Monday, May 4, 2009

Planting Time Has Begun

Friday we went to the Fedco tree sale ( to pick up our order. Every year we try to add more perennial vegetables and fruit to our garden, and this year we added hardy kiwi. We are quite excited to finally have these plants, however hardy kiwi take 5-9 years to produce fruit (should've done it 5 years ago!) We also came home with asparagus, strawberries and a few grapes. So, yesterday was planting day.

We do all our gardening raised beds. One of my favorite books is Lasagna Gardening: A New Layering System for Bountiful Gardens: No Digging, No Tilling, No Weeding, No Kidding! by Pat Lanza and all our gardens are made following her ideas (somewhat....being true homesteaders we are not able to follow directions exactly and love to improvise). The raised beds are nice because we can make more garden spots as needed, have large ones, small ones, square ones, triangle get the idea. And, most importantly, no tilling. Lots of hoeing, but no tilling. This is a better choice for us for a few reasons. We don't own a tiller, hate listening to gas powered equipment if we can avoid it, and it is better for the soil life. And, actually we could cut back on a lot of the hoeing if we had more compost.

Ah, compost. A gardener's best friend. Our goal is to make all our compost here, but we have not done that yet, so therefore we are getting a load today from a local organic farmer. We will barter something for it and tomorrow, weather permitting, more strawberries will be planted.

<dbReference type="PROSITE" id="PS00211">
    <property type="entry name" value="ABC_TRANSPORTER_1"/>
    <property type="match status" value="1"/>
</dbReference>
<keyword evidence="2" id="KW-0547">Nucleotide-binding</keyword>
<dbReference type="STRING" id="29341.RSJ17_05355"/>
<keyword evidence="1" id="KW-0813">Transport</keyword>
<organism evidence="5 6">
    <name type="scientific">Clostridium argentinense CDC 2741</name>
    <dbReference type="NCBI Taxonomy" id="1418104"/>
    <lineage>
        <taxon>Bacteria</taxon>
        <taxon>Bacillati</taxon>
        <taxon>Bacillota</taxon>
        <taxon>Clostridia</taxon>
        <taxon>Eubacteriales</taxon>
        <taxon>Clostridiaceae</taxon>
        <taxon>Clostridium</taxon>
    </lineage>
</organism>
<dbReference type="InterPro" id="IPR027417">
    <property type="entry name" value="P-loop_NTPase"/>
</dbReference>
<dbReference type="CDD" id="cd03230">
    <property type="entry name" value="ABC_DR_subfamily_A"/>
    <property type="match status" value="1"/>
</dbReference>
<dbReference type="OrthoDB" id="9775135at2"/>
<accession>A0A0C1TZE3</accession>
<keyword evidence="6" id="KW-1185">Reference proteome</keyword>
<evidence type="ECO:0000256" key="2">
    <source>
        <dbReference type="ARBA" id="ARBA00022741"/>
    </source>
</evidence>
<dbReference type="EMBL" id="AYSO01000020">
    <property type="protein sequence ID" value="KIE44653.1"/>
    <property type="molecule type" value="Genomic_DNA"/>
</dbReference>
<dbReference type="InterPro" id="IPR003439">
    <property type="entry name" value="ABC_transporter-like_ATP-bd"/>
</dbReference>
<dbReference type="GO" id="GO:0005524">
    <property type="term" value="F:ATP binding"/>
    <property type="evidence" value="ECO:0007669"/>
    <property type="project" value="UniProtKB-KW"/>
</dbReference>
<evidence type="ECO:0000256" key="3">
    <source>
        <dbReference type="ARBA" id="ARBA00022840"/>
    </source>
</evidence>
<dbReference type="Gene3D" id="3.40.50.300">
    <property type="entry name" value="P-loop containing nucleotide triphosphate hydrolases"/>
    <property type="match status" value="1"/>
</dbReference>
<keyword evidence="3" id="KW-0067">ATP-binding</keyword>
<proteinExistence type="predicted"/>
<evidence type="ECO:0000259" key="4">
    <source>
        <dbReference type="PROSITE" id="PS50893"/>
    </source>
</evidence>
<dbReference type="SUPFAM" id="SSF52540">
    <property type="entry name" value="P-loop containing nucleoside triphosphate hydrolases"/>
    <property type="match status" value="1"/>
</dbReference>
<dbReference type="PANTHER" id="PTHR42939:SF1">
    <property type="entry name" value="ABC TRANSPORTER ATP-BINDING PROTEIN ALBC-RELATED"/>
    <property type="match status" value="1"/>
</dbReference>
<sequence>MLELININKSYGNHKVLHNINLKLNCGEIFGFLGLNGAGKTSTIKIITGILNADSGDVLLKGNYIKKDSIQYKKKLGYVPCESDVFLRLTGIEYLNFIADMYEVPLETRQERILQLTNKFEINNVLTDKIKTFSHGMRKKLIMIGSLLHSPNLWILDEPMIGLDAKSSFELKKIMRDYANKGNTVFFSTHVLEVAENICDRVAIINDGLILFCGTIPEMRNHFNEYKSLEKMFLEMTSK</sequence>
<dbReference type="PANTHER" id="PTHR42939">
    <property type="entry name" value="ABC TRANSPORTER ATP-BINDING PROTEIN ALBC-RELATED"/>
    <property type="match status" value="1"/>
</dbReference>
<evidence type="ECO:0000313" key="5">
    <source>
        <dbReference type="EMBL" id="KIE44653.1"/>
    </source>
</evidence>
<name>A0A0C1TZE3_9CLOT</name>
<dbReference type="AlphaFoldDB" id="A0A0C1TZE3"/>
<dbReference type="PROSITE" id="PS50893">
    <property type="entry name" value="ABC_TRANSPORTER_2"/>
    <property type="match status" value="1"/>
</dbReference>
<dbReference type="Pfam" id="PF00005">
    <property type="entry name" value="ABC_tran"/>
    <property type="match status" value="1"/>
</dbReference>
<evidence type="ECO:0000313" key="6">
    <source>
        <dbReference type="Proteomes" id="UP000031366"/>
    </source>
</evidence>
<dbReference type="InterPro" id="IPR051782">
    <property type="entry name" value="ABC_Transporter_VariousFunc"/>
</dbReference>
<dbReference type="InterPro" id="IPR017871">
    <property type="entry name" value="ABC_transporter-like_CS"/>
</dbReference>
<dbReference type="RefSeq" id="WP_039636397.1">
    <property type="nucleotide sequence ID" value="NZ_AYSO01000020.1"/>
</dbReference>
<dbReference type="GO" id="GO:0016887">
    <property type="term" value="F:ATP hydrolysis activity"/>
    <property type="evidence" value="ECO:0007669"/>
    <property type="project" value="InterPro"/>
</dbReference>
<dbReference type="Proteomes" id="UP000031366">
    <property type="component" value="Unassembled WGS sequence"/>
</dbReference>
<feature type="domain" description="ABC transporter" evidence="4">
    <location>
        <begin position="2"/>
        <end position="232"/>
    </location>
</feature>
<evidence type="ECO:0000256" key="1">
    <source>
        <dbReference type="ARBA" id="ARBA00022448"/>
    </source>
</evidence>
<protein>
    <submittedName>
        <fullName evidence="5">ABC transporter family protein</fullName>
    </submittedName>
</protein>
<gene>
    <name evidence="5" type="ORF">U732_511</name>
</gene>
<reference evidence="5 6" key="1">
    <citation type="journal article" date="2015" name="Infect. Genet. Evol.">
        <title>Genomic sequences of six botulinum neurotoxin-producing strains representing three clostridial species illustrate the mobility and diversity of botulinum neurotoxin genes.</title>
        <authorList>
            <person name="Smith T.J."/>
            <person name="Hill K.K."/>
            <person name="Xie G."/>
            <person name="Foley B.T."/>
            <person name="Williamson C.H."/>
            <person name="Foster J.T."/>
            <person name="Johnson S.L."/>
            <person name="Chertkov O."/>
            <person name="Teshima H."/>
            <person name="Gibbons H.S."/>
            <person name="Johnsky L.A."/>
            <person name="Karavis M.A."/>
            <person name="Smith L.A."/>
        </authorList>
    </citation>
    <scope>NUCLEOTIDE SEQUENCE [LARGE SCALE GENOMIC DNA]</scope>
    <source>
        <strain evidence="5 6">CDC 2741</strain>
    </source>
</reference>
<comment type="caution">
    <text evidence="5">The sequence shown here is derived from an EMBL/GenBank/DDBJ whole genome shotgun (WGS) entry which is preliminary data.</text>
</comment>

Our goal is to grow and preserve almost all of our food. We are doing a pretty good job so far with fruits and vegetables, but more on that at another time. We are also always on the lookout for substituting ideas and creative uses for what we do have an abundance of.

Last year we put up a greenhouse to experiment with year round (unheated) growing. So far spinach is doing well and now we have a place to start seeds. we would love to hear from anyone who has had luck with unheated greenhouses in cold climates.

So now, back to the weeds (I have a new love for dandelions; powerful greens, coffee substitute, wine and friends to the honey bees. Maybe they can stay!)

Gardener's Supply Company

Journal of Sorts

Homesteading in Maine is great fun, but can be very challenging. Our weather dictates most of what we do. Since we live off the grid, our days are ruled by the sun, and most days require careful planning. Things don't always go according to schedule, and emergencies can pop up anytime. A friend of ours has a saying "which emergency shall I deal with first," and sometimes this is how we live our life. But each day is different, rewarding, and getting us closer to our goal of becoming more self-sufficient.

This blog will be a journal of what we do day to day, information about living with solar, raising our Dexter cows, and some of our crazy ideas that work, and some that don't.

We hope you will join us in learning about homesteading (even urban homesteaders...lots of what we do is great for city living as well) and share some of what you do with us.